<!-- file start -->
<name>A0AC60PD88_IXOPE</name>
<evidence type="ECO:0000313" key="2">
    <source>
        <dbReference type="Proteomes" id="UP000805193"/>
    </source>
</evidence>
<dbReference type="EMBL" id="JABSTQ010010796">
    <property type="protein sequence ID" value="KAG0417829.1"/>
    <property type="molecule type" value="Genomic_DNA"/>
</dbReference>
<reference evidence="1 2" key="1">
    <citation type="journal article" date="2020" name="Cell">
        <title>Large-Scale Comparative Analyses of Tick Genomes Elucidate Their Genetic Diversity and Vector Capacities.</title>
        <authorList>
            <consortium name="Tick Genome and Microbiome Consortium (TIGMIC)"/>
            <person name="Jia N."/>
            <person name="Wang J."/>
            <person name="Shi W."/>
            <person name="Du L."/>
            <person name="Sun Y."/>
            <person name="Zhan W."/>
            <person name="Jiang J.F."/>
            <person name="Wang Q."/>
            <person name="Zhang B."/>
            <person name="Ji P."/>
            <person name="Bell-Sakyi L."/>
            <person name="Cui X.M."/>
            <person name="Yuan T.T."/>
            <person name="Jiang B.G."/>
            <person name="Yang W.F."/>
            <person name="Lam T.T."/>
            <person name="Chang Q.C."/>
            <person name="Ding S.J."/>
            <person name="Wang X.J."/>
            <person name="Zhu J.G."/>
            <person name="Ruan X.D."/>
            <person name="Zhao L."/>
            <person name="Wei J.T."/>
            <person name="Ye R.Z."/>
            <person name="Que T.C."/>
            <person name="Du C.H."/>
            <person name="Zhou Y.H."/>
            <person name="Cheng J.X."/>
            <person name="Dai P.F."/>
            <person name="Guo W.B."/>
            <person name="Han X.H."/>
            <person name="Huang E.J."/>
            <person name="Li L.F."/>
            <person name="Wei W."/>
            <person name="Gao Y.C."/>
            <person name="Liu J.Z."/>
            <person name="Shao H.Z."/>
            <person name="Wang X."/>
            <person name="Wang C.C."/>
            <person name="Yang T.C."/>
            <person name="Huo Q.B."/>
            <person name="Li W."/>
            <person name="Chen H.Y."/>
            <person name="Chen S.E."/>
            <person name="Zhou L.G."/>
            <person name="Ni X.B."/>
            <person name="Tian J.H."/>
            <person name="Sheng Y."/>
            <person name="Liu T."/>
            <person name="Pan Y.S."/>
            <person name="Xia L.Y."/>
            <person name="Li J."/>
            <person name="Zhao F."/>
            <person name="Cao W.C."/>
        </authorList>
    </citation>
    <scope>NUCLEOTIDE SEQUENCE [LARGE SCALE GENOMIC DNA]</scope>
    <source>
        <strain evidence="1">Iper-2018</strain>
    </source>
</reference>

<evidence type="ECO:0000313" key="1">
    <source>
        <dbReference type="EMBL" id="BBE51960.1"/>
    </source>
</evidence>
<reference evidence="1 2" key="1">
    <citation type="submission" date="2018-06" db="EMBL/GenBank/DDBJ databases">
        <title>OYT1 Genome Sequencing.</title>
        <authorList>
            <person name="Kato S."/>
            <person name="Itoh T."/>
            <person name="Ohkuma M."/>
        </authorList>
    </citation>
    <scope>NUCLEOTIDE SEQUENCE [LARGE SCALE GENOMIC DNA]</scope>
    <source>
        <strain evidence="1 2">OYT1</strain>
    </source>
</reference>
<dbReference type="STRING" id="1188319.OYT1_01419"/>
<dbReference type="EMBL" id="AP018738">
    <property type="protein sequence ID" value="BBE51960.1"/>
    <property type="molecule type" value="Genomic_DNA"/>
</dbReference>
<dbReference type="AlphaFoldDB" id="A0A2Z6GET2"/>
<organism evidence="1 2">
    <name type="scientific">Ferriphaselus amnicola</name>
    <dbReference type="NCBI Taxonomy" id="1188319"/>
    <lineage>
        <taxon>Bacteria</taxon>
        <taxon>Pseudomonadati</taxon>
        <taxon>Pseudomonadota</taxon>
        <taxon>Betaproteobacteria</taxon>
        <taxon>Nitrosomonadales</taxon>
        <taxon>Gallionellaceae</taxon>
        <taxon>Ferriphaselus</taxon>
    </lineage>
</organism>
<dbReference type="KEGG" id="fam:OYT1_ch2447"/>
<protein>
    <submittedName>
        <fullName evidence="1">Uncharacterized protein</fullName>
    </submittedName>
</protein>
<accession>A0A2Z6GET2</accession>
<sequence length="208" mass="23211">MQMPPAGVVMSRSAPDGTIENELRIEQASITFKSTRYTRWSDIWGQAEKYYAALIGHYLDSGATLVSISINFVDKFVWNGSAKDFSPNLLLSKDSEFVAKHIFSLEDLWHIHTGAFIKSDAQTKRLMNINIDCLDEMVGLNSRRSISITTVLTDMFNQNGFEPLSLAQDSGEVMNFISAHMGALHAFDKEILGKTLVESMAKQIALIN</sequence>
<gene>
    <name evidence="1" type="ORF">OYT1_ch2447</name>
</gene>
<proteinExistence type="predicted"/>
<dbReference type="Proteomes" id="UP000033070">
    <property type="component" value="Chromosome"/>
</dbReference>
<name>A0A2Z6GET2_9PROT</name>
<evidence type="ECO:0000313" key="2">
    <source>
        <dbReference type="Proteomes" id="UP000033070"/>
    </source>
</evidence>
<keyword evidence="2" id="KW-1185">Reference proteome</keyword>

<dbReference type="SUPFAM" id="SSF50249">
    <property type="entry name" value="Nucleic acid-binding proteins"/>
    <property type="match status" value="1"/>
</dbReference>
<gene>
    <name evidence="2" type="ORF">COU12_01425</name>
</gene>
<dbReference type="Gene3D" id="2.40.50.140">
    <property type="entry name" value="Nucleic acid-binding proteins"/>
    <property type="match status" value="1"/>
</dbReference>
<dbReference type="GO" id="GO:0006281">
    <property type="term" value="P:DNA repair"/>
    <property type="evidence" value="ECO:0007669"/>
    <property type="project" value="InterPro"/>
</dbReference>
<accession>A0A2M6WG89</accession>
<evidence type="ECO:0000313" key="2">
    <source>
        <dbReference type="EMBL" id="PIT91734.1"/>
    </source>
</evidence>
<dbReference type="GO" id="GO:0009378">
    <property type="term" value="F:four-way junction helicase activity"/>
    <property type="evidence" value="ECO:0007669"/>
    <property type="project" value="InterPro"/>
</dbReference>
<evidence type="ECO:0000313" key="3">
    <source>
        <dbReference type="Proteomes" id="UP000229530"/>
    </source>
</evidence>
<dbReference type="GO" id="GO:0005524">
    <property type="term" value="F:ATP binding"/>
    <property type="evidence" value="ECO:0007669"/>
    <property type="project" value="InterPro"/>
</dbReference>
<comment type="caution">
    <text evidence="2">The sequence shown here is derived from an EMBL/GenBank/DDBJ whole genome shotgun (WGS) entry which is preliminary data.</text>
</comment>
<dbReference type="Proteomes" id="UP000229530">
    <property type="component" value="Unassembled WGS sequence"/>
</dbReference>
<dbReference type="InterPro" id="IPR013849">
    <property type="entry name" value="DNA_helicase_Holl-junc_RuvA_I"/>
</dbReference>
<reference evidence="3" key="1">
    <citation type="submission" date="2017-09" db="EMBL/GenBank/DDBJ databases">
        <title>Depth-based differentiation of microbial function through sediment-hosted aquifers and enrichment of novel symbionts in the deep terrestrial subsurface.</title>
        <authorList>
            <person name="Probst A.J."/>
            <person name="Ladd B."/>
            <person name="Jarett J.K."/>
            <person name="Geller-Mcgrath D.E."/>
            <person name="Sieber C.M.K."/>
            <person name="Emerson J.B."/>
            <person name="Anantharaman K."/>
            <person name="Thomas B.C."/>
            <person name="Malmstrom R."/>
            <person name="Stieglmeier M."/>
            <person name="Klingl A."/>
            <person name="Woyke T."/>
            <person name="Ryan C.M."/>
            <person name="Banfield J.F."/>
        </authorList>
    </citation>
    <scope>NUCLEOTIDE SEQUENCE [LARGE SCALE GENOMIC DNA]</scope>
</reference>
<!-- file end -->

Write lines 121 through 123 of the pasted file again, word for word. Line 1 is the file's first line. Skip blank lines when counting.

<accession>A0A2Z6GET2</accession>
<sequence length="208" mass="23211">MQMPPAGVVMSRSAPDGTIENELRIEQASITFKSTRYTRWSDIWGQAEKYYAALIGHYLDSGATLVSISINFVDKFVWNGSAKDFSPNLLLSKDSEFVAKHIFSLEDLWHIHTGAFIKSDAQTKRLMNINIDCLDEMVGLNSRRSISITTVLTDMFNQNGFEPLSLAQDSGEVMNFISAHMGALHAFDKEILGKTLVESMAKQIALIN</sequence>
<gene>